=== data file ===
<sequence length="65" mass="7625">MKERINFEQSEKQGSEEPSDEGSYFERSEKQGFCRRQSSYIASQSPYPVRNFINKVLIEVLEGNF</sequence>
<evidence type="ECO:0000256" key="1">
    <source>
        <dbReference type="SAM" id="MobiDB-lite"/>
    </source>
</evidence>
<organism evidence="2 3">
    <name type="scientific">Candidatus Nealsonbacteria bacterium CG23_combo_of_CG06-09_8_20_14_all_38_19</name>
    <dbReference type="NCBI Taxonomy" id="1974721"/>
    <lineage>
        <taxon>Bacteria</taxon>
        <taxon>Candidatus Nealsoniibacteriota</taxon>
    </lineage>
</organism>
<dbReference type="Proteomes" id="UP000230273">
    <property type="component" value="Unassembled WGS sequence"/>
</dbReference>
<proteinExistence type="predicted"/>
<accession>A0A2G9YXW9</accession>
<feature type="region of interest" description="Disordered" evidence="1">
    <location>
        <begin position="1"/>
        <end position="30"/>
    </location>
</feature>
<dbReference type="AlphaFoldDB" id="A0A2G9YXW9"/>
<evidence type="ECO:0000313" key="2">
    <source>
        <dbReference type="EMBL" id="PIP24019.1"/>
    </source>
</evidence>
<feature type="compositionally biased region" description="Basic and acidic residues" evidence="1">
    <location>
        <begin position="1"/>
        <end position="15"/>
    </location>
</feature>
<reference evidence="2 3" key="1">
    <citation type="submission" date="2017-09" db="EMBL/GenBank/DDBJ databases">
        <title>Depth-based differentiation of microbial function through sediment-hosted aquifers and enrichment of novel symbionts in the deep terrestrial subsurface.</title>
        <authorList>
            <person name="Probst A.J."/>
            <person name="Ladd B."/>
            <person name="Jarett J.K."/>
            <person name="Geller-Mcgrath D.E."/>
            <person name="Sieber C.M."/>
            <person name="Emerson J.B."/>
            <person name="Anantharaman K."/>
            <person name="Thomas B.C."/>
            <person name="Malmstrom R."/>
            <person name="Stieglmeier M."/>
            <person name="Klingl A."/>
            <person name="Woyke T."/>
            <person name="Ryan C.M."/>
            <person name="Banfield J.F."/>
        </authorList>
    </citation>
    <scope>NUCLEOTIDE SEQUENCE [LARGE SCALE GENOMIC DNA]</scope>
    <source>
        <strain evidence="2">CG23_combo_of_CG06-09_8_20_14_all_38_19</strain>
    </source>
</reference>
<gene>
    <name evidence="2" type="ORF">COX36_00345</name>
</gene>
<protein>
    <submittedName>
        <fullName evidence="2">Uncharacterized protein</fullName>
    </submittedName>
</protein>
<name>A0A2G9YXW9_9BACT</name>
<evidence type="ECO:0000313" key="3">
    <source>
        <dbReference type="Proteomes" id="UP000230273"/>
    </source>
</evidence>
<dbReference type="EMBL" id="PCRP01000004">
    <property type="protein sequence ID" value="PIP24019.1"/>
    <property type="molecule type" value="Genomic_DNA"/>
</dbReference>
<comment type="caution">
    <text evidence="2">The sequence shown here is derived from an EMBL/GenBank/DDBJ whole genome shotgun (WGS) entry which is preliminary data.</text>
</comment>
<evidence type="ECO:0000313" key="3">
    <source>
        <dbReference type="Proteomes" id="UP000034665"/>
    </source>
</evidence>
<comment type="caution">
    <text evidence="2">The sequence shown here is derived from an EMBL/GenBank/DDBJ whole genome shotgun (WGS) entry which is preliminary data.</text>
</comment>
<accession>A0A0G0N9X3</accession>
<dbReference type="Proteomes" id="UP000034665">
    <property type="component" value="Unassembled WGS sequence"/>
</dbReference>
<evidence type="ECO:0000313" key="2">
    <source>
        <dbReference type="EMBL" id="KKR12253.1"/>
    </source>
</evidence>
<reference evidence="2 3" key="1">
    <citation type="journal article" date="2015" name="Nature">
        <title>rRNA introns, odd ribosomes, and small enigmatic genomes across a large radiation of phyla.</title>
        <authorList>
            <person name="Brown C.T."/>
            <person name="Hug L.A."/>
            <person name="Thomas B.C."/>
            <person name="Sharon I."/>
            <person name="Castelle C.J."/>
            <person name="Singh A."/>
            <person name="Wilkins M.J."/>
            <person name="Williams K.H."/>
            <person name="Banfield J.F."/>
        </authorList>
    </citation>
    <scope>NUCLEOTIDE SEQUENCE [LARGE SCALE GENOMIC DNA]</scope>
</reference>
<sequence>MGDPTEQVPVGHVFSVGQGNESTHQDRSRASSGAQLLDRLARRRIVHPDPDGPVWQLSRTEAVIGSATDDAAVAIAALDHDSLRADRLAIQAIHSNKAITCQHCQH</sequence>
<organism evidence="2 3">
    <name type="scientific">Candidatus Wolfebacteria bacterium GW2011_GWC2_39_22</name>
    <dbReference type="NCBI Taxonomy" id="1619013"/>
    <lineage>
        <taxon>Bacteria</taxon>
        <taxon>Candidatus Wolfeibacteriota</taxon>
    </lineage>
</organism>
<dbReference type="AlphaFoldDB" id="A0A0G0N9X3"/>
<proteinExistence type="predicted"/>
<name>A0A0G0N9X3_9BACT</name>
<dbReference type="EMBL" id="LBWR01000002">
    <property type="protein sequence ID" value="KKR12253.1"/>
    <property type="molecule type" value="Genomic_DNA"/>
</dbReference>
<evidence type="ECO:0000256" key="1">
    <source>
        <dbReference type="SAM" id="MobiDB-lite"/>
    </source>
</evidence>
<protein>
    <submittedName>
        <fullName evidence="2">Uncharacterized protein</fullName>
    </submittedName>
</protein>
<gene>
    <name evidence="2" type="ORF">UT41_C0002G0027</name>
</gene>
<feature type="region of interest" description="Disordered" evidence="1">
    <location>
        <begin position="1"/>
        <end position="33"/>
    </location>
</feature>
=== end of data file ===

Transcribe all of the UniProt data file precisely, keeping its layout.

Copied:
<sequence length="65" mass="7625">MKERINFEQSEKQGSEEPSDEGSYFERSEKQGFCRRQSSYIASQSPYPVRNFINKVLIEVLEGNF</sequence>
<evidence type="ECO:0000256" key="1">
    <source>
        <dbReference type="SAM" id="MobiDB-lite"/>
    </source>
</evidence>
<organism evidence="2 3">
    <name type="scientific">Candidatus Nealsonbacteria bacterium CG23_combo_of_CG06-09_8_20_14_all_38_19</name>
    <dbReference type="NCBI Taxonomy" id="1974721"/>
    <lineage>
        <taxon>Bacteria</taxon>
        <taxon>Candidatus Nealsoniibacteriota</taxon>
    </lineage>
</organism>
<dbReference type="Proteomes" id="UP000230273">
    <property type="component" value="Unassembled WGS sequence"/>
</dbReference>
<proteinExistence type="predicted"/>
<accession>A0A2G9YXW9</accession>
<feature type="region of interest" description="Disordered" evidence="1">
    <location>
        <begin position="1"/>
        <end position="30"/>
    </location>
</feature>
<dbReference type="AlphaFoldDB" id="A0A2G9YXW9"/>
<evidence type="ECO:0000313" key="2">
    <source>
        <dbReference type="EMBL" id="PIP24019.1"/>
    </source>
</evidence>
<feature type="compositionally biased region" description="Basic and acidic residues" evidence="1">
    <location>
        <begin position="1"/>
        <end position="15"/>
    </location>
</feature>
<reference evidence="2 3" key="1">
    <citation type="submission" date="2017-09" db="EMBL/GenBank/DDBJ databases">
        <title>Depth-based differentiation of microbial function through sediment-hosted aquifers and enrichment of novel symbionts in the deep terrestrial subsurface.</title>
        <authorList>
            <person name="Probst A.J."/>
            <person name="Ladd B."/>
            <person name="Jarett J.K."/>
            <person name="Geller-Mcgrath D.E."/>
            <person name="Sieber C.M."/>
            <person name="Emerson J.B."/>
            <person name="Anantharaman K."/>
            <person name="Thomas B.C."/>
            <person name="Malmstrom R."/>
            <person name="Stieglmeier M."/>
            <person name="Klingl A."/>
            <person name="Woyke T."/>
            <person name="Ryan C.M."/>
            <person name="Banfield J.F."/>
        </authorList>
    </citation>
    <scope>NUCLEOTIDE SEQUENCE [LARGE SCALE GENOMIC DNA]</scope>
    <source>
        <strain evidence="2">CG23_combo_of_CG06-09_8_20_14_all_38_19</strain>
    </source>
</reference>
<gene>
    <name evidence="2" type="ORF">COX36_00345</name>
</gene>
<protein>
    <submittedName>
        <fullName evidence="2">Uncharacterized protein</fullName>
    </submittedName>
</protein>
<name>A0A2G9YXW9_9BACT</name>
<evidence type="ECO:0000313" key="3">
    <source>
        <dbReference type="Proteomes" id="UP000230273"/>
    </source>
</evidence>
<dbReference type="EMBL" id="PCRP01000004">
    <property type="protein sequence ID" value="PIP24019.1"/>
    <property type="molecule type" value="Genomic_DNA"/>
</dbReference>
<comment type="caution">
    <text evidence="2">The sequence shown here is derived from an EMBL/GenBank/DDBJ whole genome shotgun (WGS) entry which is preliminary data.</text>
</comment>
<evidence type="ECO:0000313" key="3">
    <source>
        <dbReference type="Proteomes" id="UP000034665"/>
    </source>
</evidence>
<comment type="caution">
    <text evidence="2">The sequence shown here is derived from an EMBL/GenBank/DDBJ whole genome shotgun (WGS) entry which is preliminary data.</text>
</comment>
<accession>A0A0G0N9X3</accession>
<dbReference type="Proteomes" id="UP000034665">
    <property type="component" value="Unassembled WGS sequence"/>
</dbReference>
<evidence type="ECO:0000313" key="2">
    <source>
        <dbReference type="EMBL" id="KKR12253.1"/>
    </source>
</evidence>
<reference evidence="2 3" key="1">
    <citation type="journal article" date="2015" name="Nature">
        <title>rRNA introns, odd ribosomes, and small enigmatic genomes across a large radiation of phyla.</title>
        <authorList>
            <person name="Brown C.T."/>
            <person name="Hug L.A."/>
            <person name="Thomas B.C."/>
            <person name="Sharon I."/>
            <person name="Castelle C.J."/>
            <person name="Singh A."/>
            <person name="Wilkins M.J."/>
            <person name="Williams K.H."/>
            <person name="Banfield J.F."/>
        </authorList>
    </citation>
    <scope>NUCLEOTIDE SEQUENCE [LARGE SCALE GENOMIC DNA]</scope>
</reference>
<sequence>MGDPTEQVPVGHVFSVGQGNESTHQDRSRASSGAQLLDRLARRRIVHPDPDGPVWQLSRTEAVIGSATDDAAVAIAALDHDSLRADRLAIQAIHSNKAITCQHCQH</sequence>
<organism evidence="2 3">
    <name type="scientific">Candidatus Wolfebacteria bacterium GW2011_GWC2_39_22</name>
    <dbReference type="NCBI Taxonomy" id="1619013"/>
    <lineage>
        <taxon>Bacteria</taxon>
        <taxon>Candidatus Wolfeibacteriota</taxon>
    </lineage>
</organism>
<dbReference type="AlphaFoldDB" id="A0A0G0N9X3"/>
<proteinExistence type="predicted"/>
<name>A0A0G0N9X3_9BACT</name>
<dbReference type="EMBL" id="LBWR01000002">
    <property type="protein sequence ID" value="KKR12253.1"/>
    <property type="molecule type" value="Genomic_DNA"/>
</dbReference>
<evidence type="ECO:0000256" key="1">
    <source>
        <dbReference type="SAM" id="MobiDB-lite"/>
    </source>
</evidence>
<protein>
    <submittedName>
        <fullName evidence="2">Uncharacterized protein</fullName>
    </submittedName>
</protein>
<gene>
    <name evidence="2" type="ORF">UT41_C0002G0027</name>
</gene>
<feature type="region of interest" description="Disordered" evidence="1">
    <location>
        <begin position="1"/>
        <end position="33"/>
    </location>
</feature>